So, with proper planning and the right pharmaceuticals, most Americans should be able to cope with even this year's tough allergy season.
But they may have to be patient.
"Here in Albany, the trees start acting up from late March going into June, then the grass takes over in late May, peaking in June and early July," Shulan said. "That should go right through summer till it tapers off sometime in September."
More information
What causes allergies, and what, exactly, are they?
I am very blessed, it seems, in that I am not, nor have ever been allergic, and don't have family who are, either. However, I'm curious why I'm not, yet everybody else in the country seems to be? Does it have to do with where you live? sex? age?
Allergies are caused by irritants that trigger an immune response.  Normally, our bodies can handle a certain number of "irritants" or allergens.  But some people have overreactive immune systems.
There are three theories about the rise in people with allergy symptoms that I know of, perhaps it is a combination of the all these.
1. With so many chemicals and pollutants in our food, and the air we breathe, and the strange processed diet that we eat has overburdened people's immune system.  It's like they have reached a breaking point with the irritants in their system and so are allergic to things that they wouldn't be allergic to in an ideal environment, with an ideal diet.
2.  Our foods and our water are so sterile that our bodies no longer benefit from all the natural friendly microbes that we have benefited from for eons from the soil, etc.  These microbes should normally serve to help us digest and offset any damage done by natural irritants in our foods.  Since they don't our system is burdened by them, and while we may not react to the foods we eat, we reach a maximum point of overall irritant load, and react to pollens etc. in the environment.
3.  Our food and water is lacking in the vitamins and minerals that are key to keeping our bodies in balance, and helping us to offset the reaction to irritants that we come in contact with.
I have this info because I have alot of allergy problems that I have researched on.  It's been a long time since I read stuff though, so I don't have a clear source.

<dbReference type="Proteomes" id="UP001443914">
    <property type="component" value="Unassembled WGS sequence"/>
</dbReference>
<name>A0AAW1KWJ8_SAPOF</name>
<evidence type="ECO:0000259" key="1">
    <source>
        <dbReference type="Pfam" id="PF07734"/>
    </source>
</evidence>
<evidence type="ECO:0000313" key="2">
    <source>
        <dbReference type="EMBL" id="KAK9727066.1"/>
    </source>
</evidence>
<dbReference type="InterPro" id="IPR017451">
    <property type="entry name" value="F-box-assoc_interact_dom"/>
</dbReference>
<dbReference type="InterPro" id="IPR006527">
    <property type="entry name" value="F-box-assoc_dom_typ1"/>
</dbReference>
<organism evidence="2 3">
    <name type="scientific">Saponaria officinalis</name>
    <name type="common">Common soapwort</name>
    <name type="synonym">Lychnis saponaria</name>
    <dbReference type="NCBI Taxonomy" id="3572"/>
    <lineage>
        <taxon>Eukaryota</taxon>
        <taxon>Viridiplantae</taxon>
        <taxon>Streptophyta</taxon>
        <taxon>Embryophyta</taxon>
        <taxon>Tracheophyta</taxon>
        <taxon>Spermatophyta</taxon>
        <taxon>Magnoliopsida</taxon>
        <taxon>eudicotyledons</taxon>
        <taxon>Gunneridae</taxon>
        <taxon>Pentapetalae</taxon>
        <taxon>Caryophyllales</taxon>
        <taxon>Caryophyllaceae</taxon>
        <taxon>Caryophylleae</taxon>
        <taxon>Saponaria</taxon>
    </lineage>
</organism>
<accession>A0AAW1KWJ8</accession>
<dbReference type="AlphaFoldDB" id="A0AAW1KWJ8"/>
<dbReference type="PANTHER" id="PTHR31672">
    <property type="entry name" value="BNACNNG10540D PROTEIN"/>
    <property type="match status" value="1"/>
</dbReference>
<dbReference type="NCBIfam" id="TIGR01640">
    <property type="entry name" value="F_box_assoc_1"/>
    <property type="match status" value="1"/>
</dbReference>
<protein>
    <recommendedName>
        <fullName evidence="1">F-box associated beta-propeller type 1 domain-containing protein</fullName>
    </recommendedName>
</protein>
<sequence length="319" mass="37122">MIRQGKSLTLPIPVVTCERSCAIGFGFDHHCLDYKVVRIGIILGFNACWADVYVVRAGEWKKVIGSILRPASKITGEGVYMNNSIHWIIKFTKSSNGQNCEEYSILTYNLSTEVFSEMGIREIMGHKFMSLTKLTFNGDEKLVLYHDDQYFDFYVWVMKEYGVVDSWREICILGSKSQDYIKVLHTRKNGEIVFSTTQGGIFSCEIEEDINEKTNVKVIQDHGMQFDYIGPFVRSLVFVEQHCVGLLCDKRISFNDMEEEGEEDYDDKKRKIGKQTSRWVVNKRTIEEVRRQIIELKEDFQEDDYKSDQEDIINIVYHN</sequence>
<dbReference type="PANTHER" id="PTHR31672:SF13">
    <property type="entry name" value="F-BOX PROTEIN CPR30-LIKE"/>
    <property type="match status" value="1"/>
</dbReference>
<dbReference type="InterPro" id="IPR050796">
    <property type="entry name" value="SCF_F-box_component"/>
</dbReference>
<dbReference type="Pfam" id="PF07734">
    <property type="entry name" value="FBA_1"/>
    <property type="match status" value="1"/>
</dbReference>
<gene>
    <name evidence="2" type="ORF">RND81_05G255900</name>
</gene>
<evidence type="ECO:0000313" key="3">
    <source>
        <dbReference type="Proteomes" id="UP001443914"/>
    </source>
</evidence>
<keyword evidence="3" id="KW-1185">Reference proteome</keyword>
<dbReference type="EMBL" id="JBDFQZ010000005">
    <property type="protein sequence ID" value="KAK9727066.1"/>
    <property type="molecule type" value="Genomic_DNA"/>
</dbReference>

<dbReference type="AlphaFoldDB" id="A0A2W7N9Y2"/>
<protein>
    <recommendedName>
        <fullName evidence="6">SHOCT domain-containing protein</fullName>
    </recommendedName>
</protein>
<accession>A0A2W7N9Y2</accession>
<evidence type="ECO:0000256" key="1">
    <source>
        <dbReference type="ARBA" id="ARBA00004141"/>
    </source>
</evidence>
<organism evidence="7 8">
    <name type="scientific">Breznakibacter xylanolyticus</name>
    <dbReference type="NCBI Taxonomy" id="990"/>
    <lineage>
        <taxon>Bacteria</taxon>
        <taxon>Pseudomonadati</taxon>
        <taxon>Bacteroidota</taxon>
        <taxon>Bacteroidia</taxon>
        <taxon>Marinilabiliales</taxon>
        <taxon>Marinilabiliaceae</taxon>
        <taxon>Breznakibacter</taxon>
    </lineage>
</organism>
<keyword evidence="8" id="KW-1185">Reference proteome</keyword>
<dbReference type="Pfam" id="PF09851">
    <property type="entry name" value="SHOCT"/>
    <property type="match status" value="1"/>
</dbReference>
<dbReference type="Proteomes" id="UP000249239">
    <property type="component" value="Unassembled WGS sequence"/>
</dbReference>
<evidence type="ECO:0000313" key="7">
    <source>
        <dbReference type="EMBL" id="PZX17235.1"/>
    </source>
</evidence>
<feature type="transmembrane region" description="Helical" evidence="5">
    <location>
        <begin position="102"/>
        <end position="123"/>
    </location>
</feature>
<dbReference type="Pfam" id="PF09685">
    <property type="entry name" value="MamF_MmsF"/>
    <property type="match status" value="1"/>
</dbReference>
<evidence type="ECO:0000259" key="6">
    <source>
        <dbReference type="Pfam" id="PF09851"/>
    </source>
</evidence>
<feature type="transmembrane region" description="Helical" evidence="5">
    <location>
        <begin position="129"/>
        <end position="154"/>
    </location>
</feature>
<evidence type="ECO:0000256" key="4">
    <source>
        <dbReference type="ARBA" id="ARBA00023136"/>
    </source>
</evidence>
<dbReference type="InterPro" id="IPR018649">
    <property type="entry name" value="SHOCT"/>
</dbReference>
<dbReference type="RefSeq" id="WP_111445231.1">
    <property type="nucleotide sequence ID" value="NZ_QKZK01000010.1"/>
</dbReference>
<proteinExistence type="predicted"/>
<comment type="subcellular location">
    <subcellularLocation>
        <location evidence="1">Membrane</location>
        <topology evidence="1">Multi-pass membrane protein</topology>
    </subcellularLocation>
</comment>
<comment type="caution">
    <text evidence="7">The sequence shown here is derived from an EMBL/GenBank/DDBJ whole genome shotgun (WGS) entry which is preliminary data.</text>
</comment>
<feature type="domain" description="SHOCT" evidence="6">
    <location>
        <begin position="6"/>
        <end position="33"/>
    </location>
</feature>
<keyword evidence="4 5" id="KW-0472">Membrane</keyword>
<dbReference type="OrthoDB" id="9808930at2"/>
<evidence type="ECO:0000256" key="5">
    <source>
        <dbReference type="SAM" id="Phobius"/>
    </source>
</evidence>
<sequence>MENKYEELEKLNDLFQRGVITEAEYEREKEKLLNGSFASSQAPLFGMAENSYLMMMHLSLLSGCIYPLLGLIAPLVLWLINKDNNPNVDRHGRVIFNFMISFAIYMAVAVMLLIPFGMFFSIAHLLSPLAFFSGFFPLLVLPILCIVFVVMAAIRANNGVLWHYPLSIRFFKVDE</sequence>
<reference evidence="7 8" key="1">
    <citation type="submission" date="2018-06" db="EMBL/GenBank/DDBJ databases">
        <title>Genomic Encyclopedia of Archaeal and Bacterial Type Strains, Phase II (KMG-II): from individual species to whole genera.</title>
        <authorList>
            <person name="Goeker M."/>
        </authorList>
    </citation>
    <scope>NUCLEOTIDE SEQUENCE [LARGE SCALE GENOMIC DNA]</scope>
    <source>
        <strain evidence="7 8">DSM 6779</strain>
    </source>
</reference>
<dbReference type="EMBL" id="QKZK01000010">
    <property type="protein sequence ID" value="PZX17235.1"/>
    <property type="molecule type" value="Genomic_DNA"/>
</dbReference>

You don't have to tell me, about allergies I've had em since I was little. Thank GOD I only get heat rashes. Oddly this year my heat rash has come early and its really aggravated. In seeing this I know the summer is gonna be very hot and humid.
Guess I'll have to start putting it in check early this year. If anyone else on the forum suffers from heat rashes I reccomend you buy patchouli soap. There's one in particular that most Rite Aid pharmacies carry in the hispanic products section that has an egyption looking motif about the packaging. It really works wonder for my skin, as does Castille soap. I've used Aveeno and Neutrogena but sadly my body became immune to them. I use a lotion that's great to carry with you when you get the urge to scratch. Its called Lac Hydrin. You can get it in 2 forms, prescription and over the counter. If you opt for the over the counter one get the 12% Ammonium Lactate Lotion, its just as good as the prescription one. I'll admit it does burn a lil, but its well worth it. The lotion is kinda expensive about $25.00 a bottle for the stronger over the counter form, the weaker one is cheaper. I've heard of someone using Ammonia on there skin, I'm not sure if it works but according to them it does when they have their rash.
Callomine(sp?) lotion is also another prescription that works well for rashes, over the counter substitutes are Cortizone 10 and Benadryl Anti-Histamine lotion. Taking Benadryl orally also helps in easing rashes and allergies.
Anyone else have any tips they'd like to share ?
Allergy season for me was pretty bad when I travelled down to San Francisco a few years ago; when I got home they just continued being horrible and I had to go on prescription antihistimines which made me sleep all summer. I guess I'm just allergic to California.
LatinPassion Wrote:Anyone else have any tips they'd like to share ?

I have mostly sinus and lung problems with allergies, but am also allergic to most kinds of lotions/creams soaps etc.  The number one thing that has helped me (besides sticking to natural toiletries) is to cut wheat and corn out of my diet.  I don't always do it, but if I'm having alot of trouble breathing, I cut it out completely for awhile and the symptoms almost completely go away.  It seems to help with my skin problems too.
My kids have major dust allergies. They use homeopathic remedies - there's a line called "Bioallers" which has Mold/Yeast/Dust and Pollen/Outside Allergen formulas. It's a bit pricey. But it does work to an extent. YOu have to keep taking it every couple of hours, but it is perfectly safe.